“Does Life only offer two alternatives: ‘You shall be happy, healthy, attractive, a good mixer, a good lover and parent, but on the condition that you are not overcurious about life. On the other hand you shall be sensitive, conscious of what is happening round you, but in that case you must not expect to be happy, or successful in love or at home in any company. There are two worlds and you cannot belong to them both.'”
In effect, Auden is asking if life offers only the two alternatives of “Sense and Sensibility,” and one can sympathize with his cry of despair, for when the dilemma is put the way he puts it, the two seem hopelessly irreconcilable.
Austen comes to our rescue, though, for she does manage to modulate between “Sense and Sensibility,” rejecting the excesses of both. Her attitude appeals because the combination of morals, sentiments, and manners provides a way of living that allows one both to be in the world and to enjoy the sweets of sensitivity as well. Austen does not write about bohemians and rebels; she doesn’t want to change her world—”she would not alter a hair on anyone’s head or move one brick,” as Virginia Woolf wrote. Her sympathetic characters participate fully in their society and accept its conventions, yet they have exquisitely well-tuned minds and hearts. Good sense does not have to be at war with sensibility.
Enjoy the whole article, and, I say, let reading — all reading — shape you in every way, including your moral education.
19 December 2009
In April, I’m looking forward to a spin around my old ‘hood , and the city I consider my “literary birthplace” — Seattle.
On April 7, I’ll read at the brand new Elliott Bay Book Co. — a legendary independent bookstore where I browsed and shopped and attended readings and wondered if I’d ever write a novel, back in the day. The store has just announced that it will be moving to a new location on Capitol Hill — which I’m thinking is good news overall, economically speaking, despite the loss of that beautiful, historical space in Pioneer Square.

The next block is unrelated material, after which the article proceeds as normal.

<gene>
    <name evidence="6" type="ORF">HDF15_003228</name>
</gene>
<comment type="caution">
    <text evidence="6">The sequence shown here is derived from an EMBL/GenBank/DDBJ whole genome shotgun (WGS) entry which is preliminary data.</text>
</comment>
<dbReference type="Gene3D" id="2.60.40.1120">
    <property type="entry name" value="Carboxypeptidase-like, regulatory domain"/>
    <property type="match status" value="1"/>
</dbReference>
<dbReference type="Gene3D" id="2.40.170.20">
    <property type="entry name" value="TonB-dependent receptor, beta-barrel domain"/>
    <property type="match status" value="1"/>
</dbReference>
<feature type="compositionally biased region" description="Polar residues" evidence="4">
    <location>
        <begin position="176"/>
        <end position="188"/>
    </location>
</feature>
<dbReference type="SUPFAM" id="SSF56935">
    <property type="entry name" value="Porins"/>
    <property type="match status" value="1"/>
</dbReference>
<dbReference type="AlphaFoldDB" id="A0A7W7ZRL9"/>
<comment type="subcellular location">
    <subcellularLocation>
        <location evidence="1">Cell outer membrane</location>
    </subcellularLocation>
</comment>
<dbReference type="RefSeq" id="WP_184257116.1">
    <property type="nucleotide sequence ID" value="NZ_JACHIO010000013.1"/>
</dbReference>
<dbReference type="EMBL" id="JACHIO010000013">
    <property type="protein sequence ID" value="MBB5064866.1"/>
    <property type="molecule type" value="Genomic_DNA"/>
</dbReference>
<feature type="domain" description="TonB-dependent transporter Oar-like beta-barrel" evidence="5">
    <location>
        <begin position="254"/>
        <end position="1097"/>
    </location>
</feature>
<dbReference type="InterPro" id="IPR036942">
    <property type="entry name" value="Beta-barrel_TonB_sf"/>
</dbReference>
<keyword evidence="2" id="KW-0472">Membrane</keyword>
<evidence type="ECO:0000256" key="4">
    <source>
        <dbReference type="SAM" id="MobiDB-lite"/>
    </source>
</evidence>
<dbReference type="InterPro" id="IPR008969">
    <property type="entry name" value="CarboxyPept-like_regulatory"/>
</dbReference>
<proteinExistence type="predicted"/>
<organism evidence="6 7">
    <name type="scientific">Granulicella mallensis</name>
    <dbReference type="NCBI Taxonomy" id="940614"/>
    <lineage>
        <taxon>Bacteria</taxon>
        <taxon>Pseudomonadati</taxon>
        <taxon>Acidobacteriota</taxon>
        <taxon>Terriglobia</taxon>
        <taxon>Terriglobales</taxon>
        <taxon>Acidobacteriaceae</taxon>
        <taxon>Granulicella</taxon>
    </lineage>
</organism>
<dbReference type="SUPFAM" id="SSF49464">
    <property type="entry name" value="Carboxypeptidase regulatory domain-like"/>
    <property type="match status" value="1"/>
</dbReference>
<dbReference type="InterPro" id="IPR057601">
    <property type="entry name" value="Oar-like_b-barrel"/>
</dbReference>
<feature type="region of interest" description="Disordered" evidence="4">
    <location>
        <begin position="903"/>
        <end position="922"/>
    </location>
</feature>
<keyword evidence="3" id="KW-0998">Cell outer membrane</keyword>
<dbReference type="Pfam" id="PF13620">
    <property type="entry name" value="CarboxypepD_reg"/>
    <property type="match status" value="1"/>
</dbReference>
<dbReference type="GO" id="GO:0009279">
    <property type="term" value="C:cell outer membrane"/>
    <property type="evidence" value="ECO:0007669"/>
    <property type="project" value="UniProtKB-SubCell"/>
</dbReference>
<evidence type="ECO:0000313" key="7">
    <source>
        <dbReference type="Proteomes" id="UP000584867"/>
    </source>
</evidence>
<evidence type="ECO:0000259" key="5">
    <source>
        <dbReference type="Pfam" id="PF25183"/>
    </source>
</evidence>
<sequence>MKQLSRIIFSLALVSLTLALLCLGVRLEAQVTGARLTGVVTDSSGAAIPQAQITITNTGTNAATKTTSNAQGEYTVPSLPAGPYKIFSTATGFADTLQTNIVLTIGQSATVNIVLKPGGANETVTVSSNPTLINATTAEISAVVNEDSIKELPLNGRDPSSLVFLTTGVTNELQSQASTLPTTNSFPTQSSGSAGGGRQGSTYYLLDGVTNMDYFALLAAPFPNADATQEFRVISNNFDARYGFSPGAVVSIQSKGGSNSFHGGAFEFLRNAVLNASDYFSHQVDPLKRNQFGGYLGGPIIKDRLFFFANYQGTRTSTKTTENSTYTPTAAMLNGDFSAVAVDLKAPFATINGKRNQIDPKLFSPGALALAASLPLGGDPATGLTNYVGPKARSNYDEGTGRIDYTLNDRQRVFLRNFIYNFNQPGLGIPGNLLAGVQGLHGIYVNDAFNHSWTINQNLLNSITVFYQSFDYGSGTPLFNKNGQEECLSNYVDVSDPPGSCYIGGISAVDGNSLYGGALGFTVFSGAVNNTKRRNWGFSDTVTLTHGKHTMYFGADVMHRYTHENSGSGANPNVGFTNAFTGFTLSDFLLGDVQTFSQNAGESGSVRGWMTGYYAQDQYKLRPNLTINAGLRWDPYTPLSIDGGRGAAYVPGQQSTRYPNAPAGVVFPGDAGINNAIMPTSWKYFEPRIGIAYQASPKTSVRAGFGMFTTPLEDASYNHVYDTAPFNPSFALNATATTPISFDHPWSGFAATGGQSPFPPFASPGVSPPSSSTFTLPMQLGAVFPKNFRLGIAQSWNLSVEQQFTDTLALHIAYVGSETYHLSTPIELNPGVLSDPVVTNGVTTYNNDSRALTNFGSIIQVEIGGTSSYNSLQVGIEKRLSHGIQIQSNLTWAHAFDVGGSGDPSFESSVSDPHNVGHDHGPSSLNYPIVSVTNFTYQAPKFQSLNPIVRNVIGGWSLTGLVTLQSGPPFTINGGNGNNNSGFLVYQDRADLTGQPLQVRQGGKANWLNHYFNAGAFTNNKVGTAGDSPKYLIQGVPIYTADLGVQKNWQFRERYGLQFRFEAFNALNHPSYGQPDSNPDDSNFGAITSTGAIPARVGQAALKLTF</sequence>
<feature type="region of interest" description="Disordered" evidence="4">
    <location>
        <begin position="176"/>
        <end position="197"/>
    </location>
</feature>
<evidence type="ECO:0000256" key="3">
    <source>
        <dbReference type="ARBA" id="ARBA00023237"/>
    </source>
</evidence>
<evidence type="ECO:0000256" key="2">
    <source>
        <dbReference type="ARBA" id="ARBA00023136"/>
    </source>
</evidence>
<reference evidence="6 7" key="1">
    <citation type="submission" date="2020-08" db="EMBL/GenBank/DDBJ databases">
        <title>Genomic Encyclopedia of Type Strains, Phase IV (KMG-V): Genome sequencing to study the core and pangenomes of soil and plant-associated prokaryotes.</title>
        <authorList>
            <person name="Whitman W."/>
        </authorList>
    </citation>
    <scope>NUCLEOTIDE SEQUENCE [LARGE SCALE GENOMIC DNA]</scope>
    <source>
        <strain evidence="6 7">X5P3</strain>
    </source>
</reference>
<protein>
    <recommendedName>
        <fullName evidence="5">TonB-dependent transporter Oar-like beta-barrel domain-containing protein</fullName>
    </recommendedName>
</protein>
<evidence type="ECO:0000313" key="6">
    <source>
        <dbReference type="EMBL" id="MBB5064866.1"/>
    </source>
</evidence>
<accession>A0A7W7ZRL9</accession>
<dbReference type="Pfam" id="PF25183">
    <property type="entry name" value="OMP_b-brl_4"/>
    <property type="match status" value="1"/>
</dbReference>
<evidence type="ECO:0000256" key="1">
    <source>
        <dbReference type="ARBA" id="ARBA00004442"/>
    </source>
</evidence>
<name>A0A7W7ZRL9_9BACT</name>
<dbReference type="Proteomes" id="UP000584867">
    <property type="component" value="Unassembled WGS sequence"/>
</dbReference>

And on April 5, perhaps, hopefully, something very cool and groovy will be happening at Street Bean Espresso, in which I hope to take part.
Emerald City, here I come!
17 December 2009
David Foster Wallace referred to the three male writers who “dominated postwar American fiction” — Roth, Updike, Mailer — as the GMNs: the Great Male Narcissists.
I have managed to not read any of them. Until now. Just finished Roth’s Everyman — a recommendation from a trusted (female) friend — which I enjoyed, and I’ve also just received American Pastoral as a gift. I’m looking forward to it. Actually, it all started with Roth’s short story, “The Conversion of the Jews,” brought in to class by a student. Slowly, slowly, I dip my toe into the abyss of great male narcissism.
Why? (shrug) I’ll have a better answer to that, perhaps, a few books down the road.
Updike is probably up next — stories first, then maybe a Rabbit novel.
14 December 2009
In light of the recent announcement that Kirkus Reviews will close down, some wonder whether the pre-pub review is even useful or relevant anymore. Here’s a post at publishingperspectives.com.
According to the writer, Kirkus was known as “the mean one,” relative to Booklist, Library Journal and Publisher’s Weekly. I suppose those of us awaiting pre-pub reviews might breathe a sigh of relief (though no disrespect meant for those losing their jobs over at Kirkus). Someone asked me recently what I would honestly “want” to see in a review, specifically. Hmm… I think perhaps it’s like porn, i.e. you know it when you see it.